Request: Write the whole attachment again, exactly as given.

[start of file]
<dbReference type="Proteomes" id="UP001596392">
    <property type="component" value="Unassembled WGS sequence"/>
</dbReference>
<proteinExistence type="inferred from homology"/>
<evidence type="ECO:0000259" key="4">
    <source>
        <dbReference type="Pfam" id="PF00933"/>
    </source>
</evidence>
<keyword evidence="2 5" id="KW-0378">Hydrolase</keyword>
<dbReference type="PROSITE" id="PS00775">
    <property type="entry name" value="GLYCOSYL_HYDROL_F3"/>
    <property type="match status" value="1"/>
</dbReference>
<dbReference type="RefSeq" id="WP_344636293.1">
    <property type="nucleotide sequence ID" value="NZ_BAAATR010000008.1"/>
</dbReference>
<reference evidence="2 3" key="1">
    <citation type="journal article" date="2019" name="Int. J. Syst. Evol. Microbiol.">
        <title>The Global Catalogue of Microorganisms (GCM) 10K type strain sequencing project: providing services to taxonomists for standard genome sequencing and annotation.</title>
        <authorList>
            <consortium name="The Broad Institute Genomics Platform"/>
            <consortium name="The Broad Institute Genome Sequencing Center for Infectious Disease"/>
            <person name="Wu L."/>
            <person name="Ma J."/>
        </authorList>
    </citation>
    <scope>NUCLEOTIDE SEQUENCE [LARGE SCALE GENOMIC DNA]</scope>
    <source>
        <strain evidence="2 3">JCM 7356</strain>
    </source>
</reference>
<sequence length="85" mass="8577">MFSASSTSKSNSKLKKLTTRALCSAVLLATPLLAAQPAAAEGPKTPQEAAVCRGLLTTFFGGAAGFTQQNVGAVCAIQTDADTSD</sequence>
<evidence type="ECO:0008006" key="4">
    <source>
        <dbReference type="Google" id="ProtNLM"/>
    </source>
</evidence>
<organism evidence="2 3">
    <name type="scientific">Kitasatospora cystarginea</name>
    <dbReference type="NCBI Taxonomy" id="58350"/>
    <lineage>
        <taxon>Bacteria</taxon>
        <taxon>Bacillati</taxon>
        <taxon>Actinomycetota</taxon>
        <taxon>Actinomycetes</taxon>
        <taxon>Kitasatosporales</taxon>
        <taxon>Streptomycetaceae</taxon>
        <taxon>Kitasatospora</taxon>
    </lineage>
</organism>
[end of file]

<dbReference type="Proteomes" id="UP001596392">
    <property type="component" value="Unassembled WGS sequence"/>
</dbReference>
<proteinExistence type="inferred from homology"/>
<evidence type="ECO:0000259" key="4">
    <source>
        <dbReference type="Pfam" id="PF00933"/>
    </source>
</evidence>
<keyword evidence="2 5" id="KW-0378">Hydrolase</keyword>
<dbReference type="PROSITE" id="PS00775">
    <property type="entry name" value="GLYCOSYL_HYDROL_F3"/>
    <property type="match status" value="1"/>
</dbReference>
<dbReference type="RefSeq" id="WP_344636293.1">
    <property type="nucleotide sequence ID" value="NZ_BAAATR010000008.1"/>
</dbReference>
<reference evidence="2 3" key="1">
    <citation type="journal article" date="2019" name="Int. J. Syst. Evol. Microbiol.">
        <title>The Global Catalogue of Microorganisms (GCM) 10K type strain sequencing project: providing services to taxonomists for standard genome sequencing and annotation.</title>
        <authorList>
            <consortium name="The Broad Institute Genomics Platform"/>
            <consortium name="The Broad Institute Genome Sequencing Center for Infectious Disease"/>
            <person name="Wu L."/>
            <person name="Ma J."/>
        </authorList>
    </citation>
    <scope>NUCLEOTIDE SEQUENCE [LARGE SCALE GENOMIC DNA]</scope>
    <source>
        <strain evidence="2 3">JCM 7356</strain>
    </source>
</reference>
<sequence length="85" mass="8577">MFSASSTSKSNSKLKKLTTRALCSAVLLATPLLAAQPAAAEGPKTPQEAAVCRGLLTTFFGGAAGFTQQNVGAVCAIQTDADTSD</sequence>
<evidence type="ECO:0008006" key="4">
    <source>
        <dbReference type="Google" id="ProtNLM"/>
    </source>
</evidence>
<organism evidence="2 3">
    <name type="scientific">Kitasatospora cystarginea</name>
    <dbReference type="NCBI Taxonomy" id="58350"/>
    <lineage>
        <taxon>Bacteria</taxon>
        <taxon>Bacillati</taxon>
        <taxon>Actinomycetota</taxon>
        <taxon>Actinomycetes</taxon>
        <taxon>Kitasatosporales</taxon>
        <taxon>Streptomycetaceae</taxon>
        <taxon>Kitasatospora</taxon>
    </lineage>
</organism>